By now anyone on the Internet is well aware that the New York Police Department's #MyNYPD turned into a predictable but utterly spectacular public relations fail earlier this week.
The department reached out for photos from the community for a social media campaign and was quickly flooded with pictures of police brutality, screaming cops and patdowns. The NYPD's reputation for corruption, excessive violence and racial-profiling frankly made it an easy target.
The department, though infamous, is not the single nor the most nefarious force in the world. Inspired by the success of the #MyNYPD takedown, Twitter users from Mexico to Greece have shamed their own polices forces for acting with violence and little liability.
Responses flooded in on #MyELAS, #MiPolicíaMexicana, #MiPolicía, #DankePolizei and #MyLAPD, demonstrating that abuse of power is by no means a phenomenon isolated to New York. While critics using #MyNYPD detailed the department's use of excessive force and predilection for targeting young men of color, recent global events show that one of the most shocking and recurrent manifestations of police brutality is the crackdown on peaceful assembly and protest.
For the past three years across Europe, anti-austerity protests mirrored after the U.S.'s Occupy movement have repeatedly clashed with police. Anti-austerity protests in Spain turned bloody in 2012, dividing cops and community. Photos of police pepper spraying a woman in Istanbul's Gezi Park protests went viral and briefly became the face of an anti-Erdogan movement. Police have stifled those speaking out against Abdelaziz Bouteflika's fourth presidential term in Algeria, and entire plazas of protesters were gunned down with live fire when Egyptians demonstrated against the ouster of former President Mohamed Morsi last year.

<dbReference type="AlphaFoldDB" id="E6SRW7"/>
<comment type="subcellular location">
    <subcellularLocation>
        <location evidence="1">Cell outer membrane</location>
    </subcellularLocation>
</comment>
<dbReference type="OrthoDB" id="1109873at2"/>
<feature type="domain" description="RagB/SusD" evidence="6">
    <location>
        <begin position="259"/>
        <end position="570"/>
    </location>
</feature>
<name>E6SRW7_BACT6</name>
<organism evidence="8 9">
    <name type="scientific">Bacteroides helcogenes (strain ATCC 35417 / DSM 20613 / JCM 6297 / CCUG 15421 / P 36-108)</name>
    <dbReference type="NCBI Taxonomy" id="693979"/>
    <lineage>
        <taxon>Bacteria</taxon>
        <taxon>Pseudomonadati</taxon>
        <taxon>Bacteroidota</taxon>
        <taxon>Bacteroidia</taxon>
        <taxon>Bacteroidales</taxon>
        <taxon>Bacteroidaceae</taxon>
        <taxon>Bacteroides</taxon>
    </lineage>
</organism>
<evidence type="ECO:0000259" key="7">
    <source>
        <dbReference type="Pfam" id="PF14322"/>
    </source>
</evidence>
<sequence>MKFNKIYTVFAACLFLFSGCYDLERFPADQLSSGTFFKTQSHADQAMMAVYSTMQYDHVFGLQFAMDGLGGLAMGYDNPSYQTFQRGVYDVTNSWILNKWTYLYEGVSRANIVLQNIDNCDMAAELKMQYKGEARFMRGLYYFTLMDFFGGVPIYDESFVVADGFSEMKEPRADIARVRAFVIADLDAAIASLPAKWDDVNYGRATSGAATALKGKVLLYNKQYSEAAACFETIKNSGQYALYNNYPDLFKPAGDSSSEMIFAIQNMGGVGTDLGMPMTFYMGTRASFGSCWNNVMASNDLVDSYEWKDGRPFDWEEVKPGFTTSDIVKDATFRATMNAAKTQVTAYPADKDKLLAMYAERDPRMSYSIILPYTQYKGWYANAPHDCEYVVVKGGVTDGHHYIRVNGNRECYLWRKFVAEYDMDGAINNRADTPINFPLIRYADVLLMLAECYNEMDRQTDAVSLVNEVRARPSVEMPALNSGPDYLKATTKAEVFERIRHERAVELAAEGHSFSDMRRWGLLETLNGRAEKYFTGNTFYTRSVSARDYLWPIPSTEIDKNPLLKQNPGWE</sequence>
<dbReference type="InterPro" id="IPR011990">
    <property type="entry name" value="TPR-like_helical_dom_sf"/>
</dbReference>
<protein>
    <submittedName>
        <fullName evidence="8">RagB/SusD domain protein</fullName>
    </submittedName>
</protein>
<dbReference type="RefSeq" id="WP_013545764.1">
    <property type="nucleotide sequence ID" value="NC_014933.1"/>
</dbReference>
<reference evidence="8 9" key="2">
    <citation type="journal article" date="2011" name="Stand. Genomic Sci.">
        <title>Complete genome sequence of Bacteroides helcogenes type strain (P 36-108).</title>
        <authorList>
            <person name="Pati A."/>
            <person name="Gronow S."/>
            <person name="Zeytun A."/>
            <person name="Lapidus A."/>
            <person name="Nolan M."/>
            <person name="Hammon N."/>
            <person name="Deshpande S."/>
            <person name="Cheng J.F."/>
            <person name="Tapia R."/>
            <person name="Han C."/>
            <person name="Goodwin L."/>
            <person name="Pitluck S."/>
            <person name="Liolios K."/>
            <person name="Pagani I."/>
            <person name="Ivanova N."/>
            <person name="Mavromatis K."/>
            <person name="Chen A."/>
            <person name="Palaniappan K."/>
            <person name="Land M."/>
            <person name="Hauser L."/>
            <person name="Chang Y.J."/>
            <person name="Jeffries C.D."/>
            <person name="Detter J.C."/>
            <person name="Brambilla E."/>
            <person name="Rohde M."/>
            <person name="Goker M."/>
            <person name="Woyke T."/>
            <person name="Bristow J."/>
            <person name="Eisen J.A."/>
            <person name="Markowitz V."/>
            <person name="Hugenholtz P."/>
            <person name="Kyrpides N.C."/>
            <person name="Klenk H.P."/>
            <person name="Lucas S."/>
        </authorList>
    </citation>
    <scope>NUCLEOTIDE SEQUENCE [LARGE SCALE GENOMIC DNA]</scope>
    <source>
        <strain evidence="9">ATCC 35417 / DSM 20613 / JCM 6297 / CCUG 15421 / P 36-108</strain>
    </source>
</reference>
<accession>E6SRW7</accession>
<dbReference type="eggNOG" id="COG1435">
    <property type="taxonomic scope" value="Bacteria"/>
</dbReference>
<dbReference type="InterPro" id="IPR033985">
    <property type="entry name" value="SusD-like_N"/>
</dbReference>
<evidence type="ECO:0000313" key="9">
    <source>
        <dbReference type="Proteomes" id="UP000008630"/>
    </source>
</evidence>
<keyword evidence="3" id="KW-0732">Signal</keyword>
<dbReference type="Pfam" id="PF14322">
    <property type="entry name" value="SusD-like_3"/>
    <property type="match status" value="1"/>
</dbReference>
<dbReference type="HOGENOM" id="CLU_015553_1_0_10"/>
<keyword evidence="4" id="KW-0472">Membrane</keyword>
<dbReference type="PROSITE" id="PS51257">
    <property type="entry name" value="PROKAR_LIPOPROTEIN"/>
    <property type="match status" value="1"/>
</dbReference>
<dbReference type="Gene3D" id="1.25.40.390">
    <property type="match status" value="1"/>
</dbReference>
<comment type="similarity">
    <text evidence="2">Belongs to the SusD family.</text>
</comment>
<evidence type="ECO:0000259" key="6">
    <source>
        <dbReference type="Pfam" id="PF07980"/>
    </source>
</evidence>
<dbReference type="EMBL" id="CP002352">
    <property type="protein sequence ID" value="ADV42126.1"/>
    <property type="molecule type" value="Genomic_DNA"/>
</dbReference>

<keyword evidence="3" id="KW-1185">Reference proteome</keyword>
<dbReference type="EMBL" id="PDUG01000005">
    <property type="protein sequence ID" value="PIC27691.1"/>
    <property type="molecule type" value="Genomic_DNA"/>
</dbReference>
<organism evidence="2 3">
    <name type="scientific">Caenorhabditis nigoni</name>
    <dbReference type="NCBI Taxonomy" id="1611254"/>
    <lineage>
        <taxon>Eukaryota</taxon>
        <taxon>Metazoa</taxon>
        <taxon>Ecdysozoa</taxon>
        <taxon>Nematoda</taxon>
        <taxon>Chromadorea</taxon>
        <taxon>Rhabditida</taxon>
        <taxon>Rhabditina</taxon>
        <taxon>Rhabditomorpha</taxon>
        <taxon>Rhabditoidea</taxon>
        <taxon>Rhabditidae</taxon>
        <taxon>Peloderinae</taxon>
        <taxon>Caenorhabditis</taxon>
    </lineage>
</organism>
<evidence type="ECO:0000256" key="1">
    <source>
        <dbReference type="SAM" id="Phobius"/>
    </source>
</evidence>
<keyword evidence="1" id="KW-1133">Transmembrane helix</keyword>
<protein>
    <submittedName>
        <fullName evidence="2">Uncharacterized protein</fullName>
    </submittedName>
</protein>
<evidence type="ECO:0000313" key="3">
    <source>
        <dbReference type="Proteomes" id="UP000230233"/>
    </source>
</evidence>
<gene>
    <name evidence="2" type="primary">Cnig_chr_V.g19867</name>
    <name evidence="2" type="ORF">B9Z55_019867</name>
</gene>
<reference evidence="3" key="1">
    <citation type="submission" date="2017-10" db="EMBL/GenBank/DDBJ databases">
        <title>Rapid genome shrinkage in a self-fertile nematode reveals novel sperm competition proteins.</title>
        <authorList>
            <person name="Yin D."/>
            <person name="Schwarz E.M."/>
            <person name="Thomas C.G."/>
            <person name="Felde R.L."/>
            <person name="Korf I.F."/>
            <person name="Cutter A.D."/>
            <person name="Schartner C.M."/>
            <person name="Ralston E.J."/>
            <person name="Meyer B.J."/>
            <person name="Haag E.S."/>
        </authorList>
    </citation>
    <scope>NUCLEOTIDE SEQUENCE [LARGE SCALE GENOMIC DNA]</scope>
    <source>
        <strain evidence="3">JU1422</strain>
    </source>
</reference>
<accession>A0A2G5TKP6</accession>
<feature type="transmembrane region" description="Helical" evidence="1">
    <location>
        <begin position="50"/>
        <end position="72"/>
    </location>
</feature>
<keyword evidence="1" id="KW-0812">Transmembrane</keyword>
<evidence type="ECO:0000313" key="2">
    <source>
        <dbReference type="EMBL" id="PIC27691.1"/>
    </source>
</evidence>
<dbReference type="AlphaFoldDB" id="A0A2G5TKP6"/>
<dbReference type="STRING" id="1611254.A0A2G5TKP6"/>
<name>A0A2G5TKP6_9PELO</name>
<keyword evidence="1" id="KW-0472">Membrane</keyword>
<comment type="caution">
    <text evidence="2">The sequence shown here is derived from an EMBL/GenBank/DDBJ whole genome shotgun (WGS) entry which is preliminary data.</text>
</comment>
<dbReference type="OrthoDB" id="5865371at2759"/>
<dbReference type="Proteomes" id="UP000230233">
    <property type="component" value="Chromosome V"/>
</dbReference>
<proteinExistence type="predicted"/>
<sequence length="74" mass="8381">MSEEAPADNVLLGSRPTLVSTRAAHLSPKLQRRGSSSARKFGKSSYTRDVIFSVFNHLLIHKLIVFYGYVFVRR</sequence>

And this is a non-exhaustive highlight of some events in recent memory. It doesn't include the Tienanmen Squares and the Rodney Kings. Nor does it include race-fueled brutality in countries like the U.S. and South Africa.
Though these events seem isolated, they are linked by a trend in both a growing visible public dissatisfaction with unaccountable governance and the growing ability for states to operate with impunity under the guise of security and anti-terrorism efforts.
See for yourself the crackdowns that people from these and other locations endure at the hands of forces meant to protect and serve. You'll see that the scenes start to look very similar.